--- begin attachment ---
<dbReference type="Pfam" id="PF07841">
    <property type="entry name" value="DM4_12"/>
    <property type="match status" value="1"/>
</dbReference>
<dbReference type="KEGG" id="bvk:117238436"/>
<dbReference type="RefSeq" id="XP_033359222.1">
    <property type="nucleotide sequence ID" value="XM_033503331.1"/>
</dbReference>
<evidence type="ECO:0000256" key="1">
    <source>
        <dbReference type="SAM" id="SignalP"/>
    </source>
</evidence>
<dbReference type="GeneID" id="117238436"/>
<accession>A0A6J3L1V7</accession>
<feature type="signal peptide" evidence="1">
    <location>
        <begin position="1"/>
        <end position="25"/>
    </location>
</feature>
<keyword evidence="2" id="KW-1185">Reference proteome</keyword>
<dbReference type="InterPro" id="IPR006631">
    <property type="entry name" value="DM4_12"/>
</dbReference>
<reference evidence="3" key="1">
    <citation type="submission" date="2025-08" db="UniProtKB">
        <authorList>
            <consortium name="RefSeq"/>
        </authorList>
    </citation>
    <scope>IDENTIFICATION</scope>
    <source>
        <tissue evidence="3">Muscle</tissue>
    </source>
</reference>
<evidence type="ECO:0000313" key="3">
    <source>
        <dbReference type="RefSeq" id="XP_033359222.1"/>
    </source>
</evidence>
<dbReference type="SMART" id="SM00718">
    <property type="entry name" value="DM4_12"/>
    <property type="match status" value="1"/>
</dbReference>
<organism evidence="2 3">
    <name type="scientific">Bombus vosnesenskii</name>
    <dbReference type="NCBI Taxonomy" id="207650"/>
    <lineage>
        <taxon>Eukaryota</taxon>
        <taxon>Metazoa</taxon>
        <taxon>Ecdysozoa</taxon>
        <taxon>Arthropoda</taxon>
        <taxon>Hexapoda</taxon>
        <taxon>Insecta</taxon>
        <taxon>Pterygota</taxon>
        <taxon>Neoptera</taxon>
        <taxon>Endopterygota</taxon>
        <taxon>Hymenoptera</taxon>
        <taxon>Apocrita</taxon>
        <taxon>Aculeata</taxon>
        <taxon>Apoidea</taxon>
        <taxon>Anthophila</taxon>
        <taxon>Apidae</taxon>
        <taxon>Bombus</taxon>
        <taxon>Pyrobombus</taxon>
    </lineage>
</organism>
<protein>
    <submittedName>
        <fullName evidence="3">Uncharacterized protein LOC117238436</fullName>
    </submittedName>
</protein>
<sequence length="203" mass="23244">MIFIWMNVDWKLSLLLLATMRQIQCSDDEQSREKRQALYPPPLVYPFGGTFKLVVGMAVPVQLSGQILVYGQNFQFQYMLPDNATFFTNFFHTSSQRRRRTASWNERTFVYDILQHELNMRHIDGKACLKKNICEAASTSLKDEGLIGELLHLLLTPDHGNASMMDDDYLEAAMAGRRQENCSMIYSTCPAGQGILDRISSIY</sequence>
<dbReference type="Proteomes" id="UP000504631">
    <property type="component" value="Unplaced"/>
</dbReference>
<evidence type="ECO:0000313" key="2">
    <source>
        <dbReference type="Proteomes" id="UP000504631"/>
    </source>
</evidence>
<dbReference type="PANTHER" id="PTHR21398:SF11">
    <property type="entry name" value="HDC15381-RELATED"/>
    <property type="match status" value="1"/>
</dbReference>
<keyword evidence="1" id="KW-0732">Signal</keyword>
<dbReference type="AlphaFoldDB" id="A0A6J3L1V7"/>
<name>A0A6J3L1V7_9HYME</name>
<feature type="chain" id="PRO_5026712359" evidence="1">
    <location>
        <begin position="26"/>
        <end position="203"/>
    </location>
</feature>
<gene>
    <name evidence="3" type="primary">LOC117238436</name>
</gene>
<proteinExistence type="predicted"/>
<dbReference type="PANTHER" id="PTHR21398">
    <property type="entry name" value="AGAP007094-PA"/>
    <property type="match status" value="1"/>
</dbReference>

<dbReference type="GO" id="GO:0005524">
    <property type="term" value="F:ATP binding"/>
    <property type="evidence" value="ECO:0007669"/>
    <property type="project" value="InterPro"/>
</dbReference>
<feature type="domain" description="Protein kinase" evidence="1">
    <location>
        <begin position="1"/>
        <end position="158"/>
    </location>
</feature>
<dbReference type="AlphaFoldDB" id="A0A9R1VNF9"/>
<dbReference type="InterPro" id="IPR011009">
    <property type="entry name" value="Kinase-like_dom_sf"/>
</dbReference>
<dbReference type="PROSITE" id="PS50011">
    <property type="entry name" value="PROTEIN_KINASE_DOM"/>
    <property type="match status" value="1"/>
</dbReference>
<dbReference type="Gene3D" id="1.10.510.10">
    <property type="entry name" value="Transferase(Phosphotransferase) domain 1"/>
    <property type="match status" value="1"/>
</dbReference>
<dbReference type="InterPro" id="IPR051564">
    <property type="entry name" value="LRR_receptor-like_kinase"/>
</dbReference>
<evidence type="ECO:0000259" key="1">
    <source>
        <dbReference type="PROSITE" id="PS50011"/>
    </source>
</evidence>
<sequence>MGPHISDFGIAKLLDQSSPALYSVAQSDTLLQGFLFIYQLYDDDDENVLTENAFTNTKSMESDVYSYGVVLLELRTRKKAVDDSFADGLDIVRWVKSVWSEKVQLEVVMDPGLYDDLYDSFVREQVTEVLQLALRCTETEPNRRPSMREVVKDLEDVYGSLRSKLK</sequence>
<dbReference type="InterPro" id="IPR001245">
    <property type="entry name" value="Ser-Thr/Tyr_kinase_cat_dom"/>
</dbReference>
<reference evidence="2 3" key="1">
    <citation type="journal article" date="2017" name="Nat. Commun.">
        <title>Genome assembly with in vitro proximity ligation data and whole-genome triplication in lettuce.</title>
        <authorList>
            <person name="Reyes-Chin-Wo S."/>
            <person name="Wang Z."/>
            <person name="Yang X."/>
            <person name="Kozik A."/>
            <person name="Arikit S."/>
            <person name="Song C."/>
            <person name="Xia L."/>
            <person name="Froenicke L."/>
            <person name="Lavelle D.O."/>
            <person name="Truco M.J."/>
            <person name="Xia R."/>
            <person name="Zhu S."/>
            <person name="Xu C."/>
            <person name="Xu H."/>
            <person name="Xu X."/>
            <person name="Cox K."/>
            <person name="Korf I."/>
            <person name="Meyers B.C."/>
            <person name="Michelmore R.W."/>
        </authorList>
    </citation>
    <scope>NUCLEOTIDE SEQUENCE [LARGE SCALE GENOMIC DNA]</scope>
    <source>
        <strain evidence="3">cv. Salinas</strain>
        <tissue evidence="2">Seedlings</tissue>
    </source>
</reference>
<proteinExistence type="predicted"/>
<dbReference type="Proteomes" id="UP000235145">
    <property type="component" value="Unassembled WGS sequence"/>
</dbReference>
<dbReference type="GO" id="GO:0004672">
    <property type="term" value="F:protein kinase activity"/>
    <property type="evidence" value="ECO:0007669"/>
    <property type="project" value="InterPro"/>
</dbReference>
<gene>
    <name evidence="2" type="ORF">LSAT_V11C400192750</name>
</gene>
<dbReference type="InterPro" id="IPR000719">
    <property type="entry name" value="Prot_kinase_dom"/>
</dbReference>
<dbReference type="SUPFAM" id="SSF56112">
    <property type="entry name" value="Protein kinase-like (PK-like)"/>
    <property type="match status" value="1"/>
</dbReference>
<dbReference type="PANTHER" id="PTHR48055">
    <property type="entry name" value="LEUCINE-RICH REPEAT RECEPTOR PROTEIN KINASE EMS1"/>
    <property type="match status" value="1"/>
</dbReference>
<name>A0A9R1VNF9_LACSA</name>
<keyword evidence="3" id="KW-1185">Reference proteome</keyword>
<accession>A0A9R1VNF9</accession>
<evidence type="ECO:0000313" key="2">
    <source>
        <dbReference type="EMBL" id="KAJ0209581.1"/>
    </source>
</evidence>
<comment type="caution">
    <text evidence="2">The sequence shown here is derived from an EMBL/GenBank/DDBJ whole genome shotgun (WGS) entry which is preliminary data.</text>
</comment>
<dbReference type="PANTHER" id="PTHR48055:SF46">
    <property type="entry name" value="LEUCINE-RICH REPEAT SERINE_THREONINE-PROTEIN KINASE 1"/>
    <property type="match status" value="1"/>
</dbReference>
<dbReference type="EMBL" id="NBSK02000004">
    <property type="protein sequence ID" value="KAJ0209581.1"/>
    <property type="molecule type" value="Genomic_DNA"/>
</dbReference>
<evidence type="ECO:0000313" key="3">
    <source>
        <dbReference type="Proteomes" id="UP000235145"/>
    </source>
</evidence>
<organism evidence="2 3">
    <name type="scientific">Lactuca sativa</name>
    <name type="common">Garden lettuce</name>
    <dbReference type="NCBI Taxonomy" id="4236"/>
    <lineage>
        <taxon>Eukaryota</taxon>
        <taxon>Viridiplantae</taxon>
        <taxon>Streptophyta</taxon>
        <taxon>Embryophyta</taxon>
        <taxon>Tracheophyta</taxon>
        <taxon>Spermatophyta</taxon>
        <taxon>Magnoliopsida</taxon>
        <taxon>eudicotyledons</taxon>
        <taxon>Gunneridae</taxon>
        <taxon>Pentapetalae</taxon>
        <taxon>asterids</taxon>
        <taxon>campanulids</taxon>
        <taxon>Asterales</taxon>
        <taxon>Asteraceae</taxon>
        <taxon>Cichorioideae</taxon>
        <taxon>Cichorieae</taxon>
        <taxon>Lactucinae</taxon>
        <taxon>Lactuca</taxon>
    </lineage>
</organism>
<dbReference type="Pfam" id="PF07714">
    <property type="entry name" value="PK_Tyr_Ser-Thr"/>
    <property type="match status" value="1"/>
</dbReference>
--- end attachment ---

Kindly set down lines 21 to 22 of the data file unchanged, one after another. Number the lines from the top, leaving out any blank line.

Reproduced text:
</feature>
<keyword evidence="2" id="KW-1185">Reference proteome</keyword>